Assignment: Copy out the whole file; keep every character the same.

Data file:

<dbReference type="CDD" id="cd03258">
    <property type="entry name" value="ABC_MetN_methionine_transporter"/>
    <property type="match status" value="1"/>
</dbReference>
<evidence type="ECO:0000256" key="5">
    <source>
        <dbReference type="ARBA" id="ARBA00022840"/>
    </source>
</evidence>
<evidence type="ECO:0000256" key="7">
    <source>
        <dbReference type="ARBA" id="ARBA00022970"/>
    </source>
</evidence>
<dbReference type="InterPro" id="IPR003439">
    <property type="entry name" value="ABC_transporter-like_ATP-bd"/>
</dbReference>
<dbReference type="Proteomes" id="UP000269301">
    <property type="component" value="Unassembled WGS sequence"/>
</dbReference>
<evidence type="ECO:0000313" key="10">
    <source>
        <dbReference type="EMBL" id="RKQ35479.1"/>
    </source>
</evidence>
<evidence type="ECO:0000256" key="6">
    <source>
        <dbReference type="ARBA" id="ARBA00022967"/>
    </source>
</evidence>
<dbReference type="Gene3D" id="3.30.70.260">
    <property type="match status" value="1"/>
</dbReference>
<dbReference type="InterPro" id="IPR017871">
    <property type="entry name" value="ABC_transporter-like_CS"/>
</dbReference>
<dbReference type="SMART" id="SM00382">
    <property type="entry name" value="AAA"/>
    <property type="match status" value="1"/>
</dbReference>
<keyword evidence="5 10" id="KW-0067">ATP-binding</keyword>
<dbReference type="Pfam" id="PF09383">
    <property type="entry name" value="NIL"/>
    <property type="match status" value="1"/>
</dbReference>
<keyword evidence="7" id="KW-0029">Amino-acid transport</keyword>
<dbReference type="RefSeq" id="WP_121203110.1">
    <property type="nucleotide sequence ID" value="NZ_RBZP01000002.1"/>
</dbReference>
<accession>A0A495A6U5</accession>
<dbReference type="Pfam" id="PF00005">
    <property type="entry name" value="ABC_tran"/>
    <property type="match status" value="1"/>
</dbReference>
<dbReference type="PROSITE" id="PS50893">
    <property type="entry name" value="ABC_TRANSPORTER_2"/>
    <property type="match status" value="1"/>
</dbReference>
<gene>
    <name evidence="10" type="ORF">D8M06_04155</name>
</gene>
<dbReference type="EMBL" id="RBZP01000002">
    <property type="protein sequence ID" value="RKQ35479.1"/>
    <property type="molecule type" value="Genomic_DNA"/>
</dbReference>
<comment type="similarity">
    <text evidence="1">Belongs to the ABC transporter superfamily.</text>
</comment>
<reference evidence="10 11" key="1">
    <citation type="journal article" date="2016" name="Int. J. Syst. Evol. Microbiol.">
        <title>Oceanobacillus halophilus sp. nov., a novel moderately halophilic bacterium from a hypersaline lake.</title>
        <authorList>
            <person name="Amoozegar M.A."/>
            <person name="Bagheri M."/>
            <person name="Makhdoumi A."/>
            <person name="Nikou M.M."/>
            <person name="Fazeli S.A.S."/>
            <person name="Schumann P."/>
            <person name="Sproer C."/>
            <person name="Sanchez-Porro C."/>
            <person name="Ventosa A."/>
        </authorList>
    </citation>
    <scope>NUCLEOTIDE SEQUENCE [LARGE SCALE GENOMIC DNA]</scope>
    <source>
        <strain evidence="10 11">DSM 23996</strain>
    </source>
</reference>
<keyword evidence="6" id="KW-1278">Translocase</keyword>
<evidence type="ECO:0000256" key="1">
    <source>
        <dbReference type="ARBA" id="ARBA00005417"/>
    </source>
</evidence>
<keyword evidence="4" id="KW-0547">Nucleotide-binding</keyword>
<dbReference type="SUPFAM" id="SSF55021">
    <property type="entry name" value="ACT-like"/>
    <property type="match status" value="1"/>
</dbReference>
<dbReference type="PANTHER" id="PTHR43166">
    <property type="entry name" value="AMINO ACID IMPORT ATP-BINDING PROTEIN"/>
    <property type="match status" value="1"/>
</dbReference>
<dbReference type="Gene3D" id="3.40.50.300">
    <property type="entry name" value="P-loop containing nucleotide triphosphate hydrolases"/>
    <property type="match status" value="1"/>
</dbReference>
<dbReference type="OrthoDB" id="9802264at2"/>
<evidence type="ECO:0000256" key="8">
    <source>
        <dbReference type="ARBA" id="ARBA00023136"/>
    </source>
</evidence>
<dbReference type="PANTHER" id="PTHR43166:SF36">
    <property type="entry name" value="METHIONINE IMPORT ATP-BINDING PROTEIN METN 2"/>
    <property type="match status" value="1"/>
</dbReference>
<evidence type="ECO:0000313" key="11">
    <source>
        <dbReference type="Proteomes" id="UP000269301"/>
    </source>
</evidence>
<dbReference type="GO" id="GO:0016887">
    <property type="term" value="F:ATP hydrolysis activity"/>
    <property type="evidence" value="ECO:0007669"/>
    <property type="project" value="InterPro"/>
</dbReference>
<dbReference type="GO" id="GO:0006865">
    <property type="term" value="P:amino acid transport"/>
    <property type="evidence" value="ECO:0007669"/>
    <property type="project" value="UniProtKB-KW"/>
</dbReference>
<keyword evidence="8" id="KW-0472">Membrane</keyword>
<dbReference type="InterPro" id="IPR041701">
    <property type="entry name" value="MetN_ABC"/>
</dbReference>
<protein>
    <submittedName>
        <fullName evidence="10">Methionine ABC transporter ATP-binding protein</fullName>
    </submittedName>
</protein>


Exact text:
<dbReference type="CDD" id="cd03258">
    <property type="entry name" value="ABC_MetN_methionine_transporter"/>
    <property type="match status" value="1"/>
</dbReference>
<evidence type="ECO:0000256" key="5">
    <source>
        <dbReference type="ARBA" id="ARBA00022840"/>
    </source>
</evidence>
<evidence type="ECO:0000256" key="7">
    <source>
        <dbReference type="ARBA" id="ARBA00022970"/>
    </source>
</evidence>
<dbReference type="InterPro" id="IPR003439">
    <property type="entry name" value="ABC_transporter-like_ATP-bd"/>
</dbReference>
<dbReference type="Proteomes" id="UP000269301">
    <property type="component" value="Unassembled WGS sequence"/>
</dbReference>
<evidence type="ECO:0000313" key="10">
    <source>
        <dbReference type="EMBL" id="RKQ35479.1"/>
    </source>
</evidence>
<evidence type="ECO:0000256" key="6">
    <source>
        <dbReference type="ARBA" id="ARBA00022967"/>
    </source>
</evidence>
<dbReference type="Gene3D" id="3.30.70.260">
    <property type="match status" value="1"/>
</dbReference>
<dbReference type="InterPro" id="IPR017871">
    <property type="entry name" value="ABC_transporter-like_CS"/>
</dbReference>
<dbReference type="SMART" id="SM00382">
    <property type="entry name" value="AAA"/>
    <property type="match status" value="1"/>
</dbReference>
<keyword evidence="5 10" id="KW-0067">ATP-binding</keyword>
<dbReference type="Pfam" id="PF09383">
    <property type="entry name" value="NIL"/>
    <property type="match status" value="1"/>
</dbReference>
<keyword evidence="7" id="KW-0029">Amino-acid transport</keyword>
<dbReference type="RefSeq" id="WP_121203110.1">
    <property type="nucleotide sequence ID" value="NZ_RBZP01000002.1"/>
</dbReference>
<accession>A0A495A6U5</accession>
<dbReference type="Pfam" id="PF00005">
    <property type="entry name" value="ABC_tran"/>
    <property type="match status" value="1"/>
</dbReference>
<dbReference type="PROSITE" id="PS50893">
    <property type="entry name" value="ABC_TRANSPORTER_2"/>
    <property type="match status" value="1"/>
</dbReference>
<gene>
    <name evidence="10" type="ORF">D8M06_04155</name>
</gene>
<dbReference type="EMBL" id="RBZP01000002">
    <property type="protein sequence ID" value="RKQ35479.1"/>
    <property type="molecule type" value="Genomic_DNA"/>
</dbReference>
<comment type="similarity">
    <text evidence="1">Belongs to the ABC transporter superfamily.</text>
</comment>
<reference evidence="10 11" key="1">
    <citation type="journal article" date="2016" name="Int. J. Syst. Evol. Microbiol.">
        <title>Oceanobacillus halophilus sp. nov., a novel moderately halophilic bacterium from a hypersaline lake.</title>
        <authorList>
            <person name="Amoozegar M.A."/>
            <person name="Bagheri M."/>
            <person name="Makhdoumi A."/>
            <person name="Nikou M.M."/>
            <person name="Fazeli S.A.S."/>
            <person name="Schumann P."/>
            <person name="Sproer C."/>
            <person name="Sanchez-Porro C."/>
            <person name="Ventosa A."/>
        </authorList>
    </citation>
    <scope>NUCLEOTIDE SEQUENCE [LARGE SCALE GENOMIC DNA]</scope>
    <source>
        <strain evidence="10 11">DSM 23996</strain>
    </source>
</reference>
<keyword evidence="6" id="KW-1278">Translocase</keyword>
<evidence type="ECO:0000256" key="1">
    <source>
        <dbReference type="ARBA" id="ARBA00005417"/>
    </source>
</evidence>
<keyword evidence="4" id="KW-0547">Nucleotide-binding</keyword>
<dbReference type="SUPFAM" id="SSF55021">
    <property type="entry name" value="ACT-like"/>
    <property type="match status" value="1"/>
</dbReference>
<dbReference type="PANTHER" id="PTHR43166">
    <property type="entry name" value="AMINO ACID IMPORT ATP-BINDING PROTEIN"/>
    <property type="match status" value="1"/>
</dbReference>
<dbReference type="Gene3D" id="3.40.50.300">
    <property type="entry name" value="P-loop containing nucleotide triphosphate hydrolases"/>
    <property type="match status" value="1"/>
</dbReference>
<dbReference type="OrthoDB" id="9802264at2"/>
<evidence type="ECO:0000256" key="8">
    <source>
        <dbReference type="ARBA" id="ARBA00023136"/>
    </source>
</evidence>
<dbReference type="PANTHER" id="PTHR43166:SF36">
    <property type="entry name" value="METHIONINE IMPORT ATP-BINDING PROTEIN METN 2"/>
    <property type="match status" value="1"/>
</dbReference>
<evidence type="ECO:0000313" key="11">
    <source>
        <dbReference type="Proteomes" id="UP000269301"/>
    </source>
</evidence>
<dbReference type="GO" id="GO:0016887">
    <property type="term" value="F:ATP hydrolysis activity"/>
    <property type="evidence" value="ECO:0007669"/>
    <property type="project" value="InterPro"/>
</dbReference>
<dbReference type="GO" id="GO:0006865">
    <property type="term" value="P:amino acid transport"/>
    <property type="evidence" value="ECO:0007669"/>
    <property type="project" value="UniProtKB-KW"/>
</dbReference>
<keyword evidence="8" id="KW-0472">Membrane</keyword>
<dbReference type="InterPro" id="IPR041701">
    <property type="entry name" value="MetN_ABC"/>
</dbReference>
<protein>
    <submittedName>
        <fullName evidence="10">Methionine ABC transporter ATP-binding protein</fullName>
    </submittedName>
</protein>